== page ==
Bellows // Five Inspirations Behind the Art of "Next of Kin"

| words by: Oliver & Mack
filed under: #bellows

For this week's feature I wanted to ask Oliver Kalb, the mind behind Bellows, to break down some of the inspirations for his latest album, Next of Kin. I know the full record isn't out until March, but I've already heard it dozens of times (sorry), and I'm drawn back to it over and over again by not only the incredibly catchy melodies, but also the rich, sometimes dense storytelling that only reveals more layers upon each re-visitation. In appropriate fashion, the art for this record (also produced by Oliver), mirrors those layers and that seemingly endless narrative that wraps in and around itself as it unfurls, an ouroboros of a full package. Oliver broke down five inspirations behind the album art and imagery for us, and I've highlighted some of my favorite takeaways. Read on, and enjoy!

Oliver -> "I draw all the album art for Bellows albums & I love doing illustrations for my musical projects. The music and album art feel very linked to me, and drawing my own album art feels like it’s a cool opportunity to fill out the world of the album’s songs, or to give different shades of meaning than the songs provide on their own. I love writing pop songs, but they’re such a specific type of emotion-giver. Like, to me the best pop songs are based on urgency, planting you right in the moment of an extreme emotional reaction to something - pain, or love, or epiphany - and making you feel those things with the singer, as if the thing is happening to both of you right in the moment it’s being sung. It’s kind of a weird sleight of hand of art, that you can give this illusion that the pain is current, even if it’s a recording that’s long removed from the thing the artist is singing about. Illustrations feel different to me, like they can give a much more panoramic feeling - if a pop song is myopic, an illustration (or at least my type of illustration) is a broad-minded landscape.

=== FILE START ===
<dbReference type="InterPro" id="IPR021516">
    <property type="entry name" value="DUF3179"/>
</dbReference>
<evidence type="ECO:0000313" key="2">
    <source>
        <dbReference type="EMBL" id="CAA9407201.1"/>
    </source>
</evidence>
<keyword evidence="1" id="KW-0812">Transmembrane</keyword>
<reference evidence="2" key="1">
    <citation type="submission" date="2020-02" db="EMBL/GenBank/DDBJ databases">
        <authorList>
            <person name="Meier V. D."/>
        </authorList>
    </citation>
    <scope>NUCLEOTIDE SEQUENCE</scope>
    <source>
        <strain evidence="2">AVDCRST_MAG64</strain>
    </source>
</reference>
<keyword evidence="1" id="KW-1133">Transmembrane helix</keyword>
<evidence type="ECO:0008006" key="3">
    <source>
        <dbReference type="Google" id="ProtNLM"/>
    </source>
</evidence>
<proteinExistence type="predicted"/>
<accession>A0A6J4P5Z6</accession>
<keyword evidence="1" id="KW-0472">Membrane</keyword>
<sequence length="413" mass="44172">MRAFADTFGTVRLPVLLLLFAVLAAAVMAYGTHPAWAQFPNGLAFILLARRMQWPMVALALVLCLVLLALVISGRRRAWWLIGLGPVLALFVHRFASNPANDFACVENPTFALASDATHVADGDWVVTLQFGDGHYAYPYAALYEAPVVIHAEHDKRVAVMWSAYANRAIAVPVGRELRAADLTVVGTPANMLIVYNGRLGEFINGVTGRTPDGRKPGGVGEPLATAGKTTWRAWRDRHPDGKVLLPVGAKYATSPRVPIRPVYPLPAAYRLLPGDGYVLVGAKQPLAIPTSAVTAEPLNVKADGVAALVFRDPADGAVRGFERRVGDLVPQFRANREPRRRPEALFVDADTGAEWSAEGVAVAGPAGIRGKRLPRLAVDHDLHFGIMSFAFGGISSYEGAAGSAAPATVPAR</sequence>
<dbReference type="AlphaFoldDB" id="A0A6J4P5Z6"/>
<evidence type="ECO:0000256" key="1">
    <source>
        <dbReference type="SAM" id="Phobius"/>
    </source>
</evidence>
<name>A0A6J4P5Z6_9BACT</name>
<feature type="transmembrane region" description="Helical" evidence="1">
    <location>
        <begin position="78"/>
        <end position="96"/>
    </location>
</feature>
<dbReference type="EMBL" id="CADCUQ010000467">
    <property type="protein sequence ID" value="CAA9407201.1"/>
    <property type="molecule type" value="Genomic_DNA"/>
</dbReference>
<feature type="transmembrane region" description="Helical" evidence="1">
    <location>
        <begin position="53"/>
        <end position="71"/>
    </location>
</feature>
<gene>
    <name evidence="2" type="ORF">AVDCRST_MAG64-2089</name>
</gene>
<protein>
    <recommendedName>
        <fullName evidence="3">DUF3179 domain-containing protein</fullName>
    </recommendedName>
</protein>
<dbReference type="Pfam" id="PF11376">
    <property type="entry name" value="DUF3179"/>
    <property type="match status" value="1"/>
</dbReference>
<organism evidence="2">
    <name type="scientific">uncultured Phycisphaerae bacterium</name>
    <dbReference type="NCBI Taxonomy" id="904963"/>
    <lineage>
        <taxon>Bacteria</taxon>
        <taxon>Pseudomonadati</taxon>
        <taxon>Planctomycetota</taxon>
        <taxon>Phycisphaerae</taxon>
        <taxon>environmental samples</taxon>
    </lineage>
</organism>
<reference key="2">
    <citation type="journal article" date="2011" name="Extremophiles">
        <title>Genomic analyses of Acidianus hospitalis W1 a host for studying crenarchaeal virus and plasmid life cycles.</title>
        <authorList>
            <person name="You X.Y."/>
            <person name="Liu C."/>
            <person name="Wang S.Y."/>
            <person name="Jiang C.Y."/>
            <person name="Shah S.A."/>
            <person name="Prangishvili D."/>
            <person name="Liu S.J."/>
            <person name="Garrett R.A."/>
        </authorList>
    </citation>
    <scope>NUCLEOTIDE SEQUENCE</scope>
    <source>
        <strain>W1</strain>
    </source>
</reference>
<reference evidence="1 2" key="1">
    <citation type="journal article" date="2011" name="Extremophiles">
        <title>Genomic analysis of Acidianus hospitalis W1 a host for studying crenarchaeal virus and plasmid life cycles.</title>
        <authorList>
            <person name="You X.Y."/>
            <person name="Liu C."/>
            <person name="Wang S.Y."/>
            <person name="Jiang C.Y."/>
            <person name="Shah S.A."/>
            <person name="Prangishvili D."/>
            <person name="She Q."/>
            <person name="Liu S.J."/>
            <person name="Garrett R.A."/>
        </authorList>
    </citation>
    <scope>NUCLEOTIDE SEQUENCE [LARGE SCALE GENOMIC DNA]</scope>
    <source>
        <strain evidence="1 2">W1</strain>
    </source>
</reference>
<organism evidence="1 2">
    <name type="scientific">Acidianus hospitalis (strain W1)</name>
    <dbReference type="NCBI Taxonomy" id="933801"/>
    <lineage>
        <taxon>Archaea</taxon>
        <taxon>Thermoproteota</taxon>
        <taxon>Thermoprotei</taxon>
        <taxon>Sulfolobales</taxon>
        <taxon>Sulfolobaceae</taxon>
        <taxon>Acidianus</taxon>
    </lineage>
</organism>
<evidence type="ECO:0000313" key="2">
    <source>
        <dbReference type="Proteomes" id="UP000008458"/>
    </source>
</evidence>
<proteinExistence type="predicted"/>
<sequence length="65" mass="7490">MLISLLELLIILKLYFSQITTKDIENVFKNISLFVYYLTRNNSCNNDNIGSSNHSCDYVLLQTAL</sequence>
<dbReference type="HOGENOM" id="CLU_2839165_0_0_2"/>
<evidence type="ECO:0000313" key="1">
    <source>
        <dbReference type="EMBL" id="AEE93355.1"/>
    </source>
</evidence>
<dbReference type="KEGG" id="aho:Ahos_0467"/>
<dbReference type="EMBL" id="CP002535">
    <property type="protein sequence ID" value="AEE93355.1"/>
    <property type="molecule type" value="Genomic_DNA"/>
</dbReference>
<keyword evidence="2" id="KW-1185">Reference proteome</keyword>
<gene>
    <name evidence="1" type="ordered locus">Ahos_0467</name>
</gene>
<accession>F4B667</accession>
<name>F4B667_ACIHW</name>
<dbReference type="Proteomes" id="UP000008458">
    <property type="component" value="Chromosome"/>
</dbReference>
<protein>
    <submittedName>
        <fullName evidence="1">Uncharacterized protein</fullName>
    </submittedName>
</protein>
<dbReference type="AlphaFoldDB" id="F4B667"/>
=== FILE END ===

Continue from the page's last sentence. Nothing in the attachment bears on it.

For the Next of Kin art, I was drawing from a bunch of really disparate images in my memory from traveling around the world as a touring musician. I noticed that the songs for this album felt yellow to me, so I was being guided by wanting to give an overall shade of yellow for the whole thing. That’s a big question for me each time I make album art: what color is the album? After I decide that there’s a sort of improvisation that goes on, of pulling images and scenes that feel like they’re connected with the album in some abstract way. Here are a few things I was thinking about when I was drawing the Next of Kin art:

1. Frida Kahlo’s Ex Votos

I went to Frida Kahlo’s house in Mexico City a few years ago and was really taken with this collection of ex voto paintings she had displayed there. Ex votos basically are small paintings, usually painted on tin or a strip of metal that depict religious scenes, like a saint’s moment of self-sacrifice or the devil tempting someone. They each have a strip of text at the bottom describing the scene, often a primary colored bar like a bright yellow with red painted text, which gives these paintings a sort of comic-book-like appearance, even though they’re serious religious offerings. The name “ex votos” comes from the fact that the paintings are votive offerings, meaning they’re meant to be left in a sacred place as an offering to gain favor with supernatural forces, and never reclaimed again.

I liked the idea of these little scenes of everyday life being offerings to become in better spiritual standing, so there are these scenes on the front cover of little moments of memory in Asheville, NC that come from my memory. It’s important that they’re votive offerings because Asheville is the location of a kind of spiritual force I describe on this album that may or may not have power over human lives.




2. Deposit of White Quartz in Asheville, NC